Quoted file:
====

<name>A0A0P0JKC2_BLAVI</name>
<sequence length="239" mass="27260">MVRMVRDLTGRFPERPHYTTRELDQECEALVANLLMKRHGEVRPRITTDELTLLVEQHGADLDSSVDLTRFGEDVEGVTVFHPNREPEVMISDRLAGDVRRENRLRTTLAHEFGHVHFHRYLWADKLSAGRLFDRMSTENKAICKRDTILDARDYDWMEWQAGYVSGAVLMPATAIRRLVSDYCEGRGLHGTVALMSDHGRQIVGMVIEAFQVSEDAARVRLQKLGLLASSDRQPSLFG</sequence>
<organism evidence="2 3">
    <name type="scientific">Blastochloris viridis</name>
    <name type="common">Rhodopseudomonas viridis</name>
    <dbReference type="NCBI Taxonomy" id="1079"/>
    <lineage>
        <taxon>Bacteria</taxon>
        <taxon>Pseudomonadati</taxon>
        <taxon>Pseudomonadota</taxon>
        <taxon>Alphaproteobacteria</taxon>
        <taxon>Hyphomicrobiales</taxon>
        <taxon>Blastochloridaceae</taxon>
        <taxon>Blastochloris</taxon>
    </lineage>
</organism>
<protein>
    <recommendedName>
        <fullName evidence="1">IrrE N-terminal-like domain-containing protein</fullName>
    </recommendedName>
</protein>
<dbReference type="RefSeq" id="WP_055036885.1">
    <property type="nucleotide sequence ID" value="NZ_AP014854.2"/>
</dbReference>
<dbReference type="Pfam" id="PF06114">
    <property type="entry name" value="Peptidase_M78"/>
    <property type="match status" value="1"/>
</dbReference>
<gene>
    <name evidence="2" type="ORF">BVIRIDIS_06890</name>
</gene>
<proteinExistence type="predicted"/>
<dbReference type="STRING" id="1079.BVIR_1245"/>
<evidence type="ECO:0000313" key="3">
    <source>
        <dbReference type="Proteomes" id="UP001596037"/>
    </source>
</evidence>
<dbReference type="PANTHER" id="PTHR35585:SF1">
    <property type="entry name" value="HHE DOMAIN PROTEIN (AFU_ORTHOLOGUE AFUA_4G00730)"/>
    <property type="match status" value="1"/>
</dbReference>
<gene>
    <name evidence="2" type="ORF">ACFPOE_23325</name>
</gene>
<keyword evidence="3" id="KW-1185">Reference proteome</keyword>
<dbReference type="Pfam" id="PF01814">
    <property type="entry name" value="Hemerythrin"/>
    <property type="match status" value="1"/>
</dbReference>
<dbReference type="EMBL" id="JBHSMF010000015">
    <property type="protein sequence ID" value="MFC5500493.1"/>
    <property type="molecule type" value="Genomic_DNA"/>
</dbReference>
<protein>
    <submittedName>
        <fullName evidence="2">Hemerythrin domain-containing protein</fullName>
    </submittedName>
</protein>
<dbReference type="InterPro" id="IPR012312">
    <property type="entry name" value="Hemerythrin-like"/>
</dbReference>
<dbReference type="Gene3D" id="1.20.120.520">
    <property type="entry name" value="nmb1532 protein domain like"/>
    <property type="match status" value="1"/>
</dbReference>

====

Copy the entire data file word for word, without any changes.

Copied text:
<name>A0A0P0JKC2_BLAVI</name>
<sequence length="239" mass="27260">MVRMVRDLTGRFPERPHYTTRELDQECEALVANLLMKRHGEVRPRITTDELTLLVEQHGADLDSSVDLTRFGEDVEGVTVFHPNREPEVMISDRLAGDVRRENRLRTTLAHEFGHVHFHRYLWADKLSAGRLFDRMSTENKAICKRDTILDARDYDWMEWQAGYVSGAVLMPATAIRRLVSDYCEGRGLHGTVALMSDHGRQIVGMVIEAFQVSEDAARVRLQKLGLLASSDRQPSLFG</sequence>
<organism evidence="2 3">
    <name type="scientific">Blastochloris viridis</name>
    <name type="common">Rhodopseudomonas viridis</name>
    <dbReference type="NCBI Taxonomy" id="1079"/>
    <lineage>
        <taxon>Bacteria</taxon>
        <taxon>Pseudomonadati</taxon>
        <taxon>Pseudomonadota</taxon>
        <taxon>Alphaproteobacteria</taxon>
        <taxon>Hyphomicrobiales</taxon>
        <taxon>Blastochloridaceae</taxon>
        <taxon>Blastochloris</taxon>
    </lineage>
</organism>
<protein>
    <recommendedName>
        <fullName evidence="1">IrrE N-terminal-like domain-containing protein</fullName>
    </recommendedName>
</protein>
<dbReference type="RefSeq" id="WP_055036885.1">
    <property type="nucleotide sequence ID" value="NZ_AP014854.2"/>
</dbReference>
<dbReference type="Pfam" id="PF06114">
    <property type="entry name" value="Peptidase_M78"/>
    <property type="match status" value="1"/>
</dbReference>
<gene>
    <name evidence="2" type="ORF">BVIRIDIS_06890</name>
</gene>
<proteinExistence type="predicted"/>
<dbReference type="STRING" id="1079.BVIR_1245"/>
<evidence type="ECO:0000313" key="3">
    <source>
        <dbReference type="Proteomes" id="UP001596037"/>
    </source>
</evidence>
<dbReference type="PANTHER" id="PTHR35585:SF1">
    <property type="entry name" value="HHE DOMAIN PROTEIN (AFU_ORTHOLOGUE AFUA_4G00730)"/>
    <property type="match status" value="1"/>
</dbReference>
<gene>
    <name evidence="2" type="ORF">ACFPOE_23325</name>
</gene>
<keyword evidence="3" id="KW-1185">Reference proteome</keyword>
<dbReference type="Pfam" id="PF01814">
    <property type="entry name" value="Hemerythrin"/>
    <property type="match status" value="1"/>
</dbReference>
<dbReference type="EMBL" id="JBHSMF010000015">
    <property type="protein sequence ID" value="MFC5500493.1"/>
    <property type="molecule type" value="Genomic_DNA"/>
</dbReference>
<protein>
    <submittedName>
        <fullName evidence="2">Hemerythrin domain-containing protein</fullName>
    </submittedName>
</protein>
<dbReference type="InterPro" id="IPR012312">
    <property type="entry name" value="Hemerythrin-like"/>
</dbReference>
<dbReference type="Gene3D" id="1.20.120.520">
    <property type="entry name" value="nmb1532 protein domain like"/>
    <property type="match status" value="1"/>
</dbReference>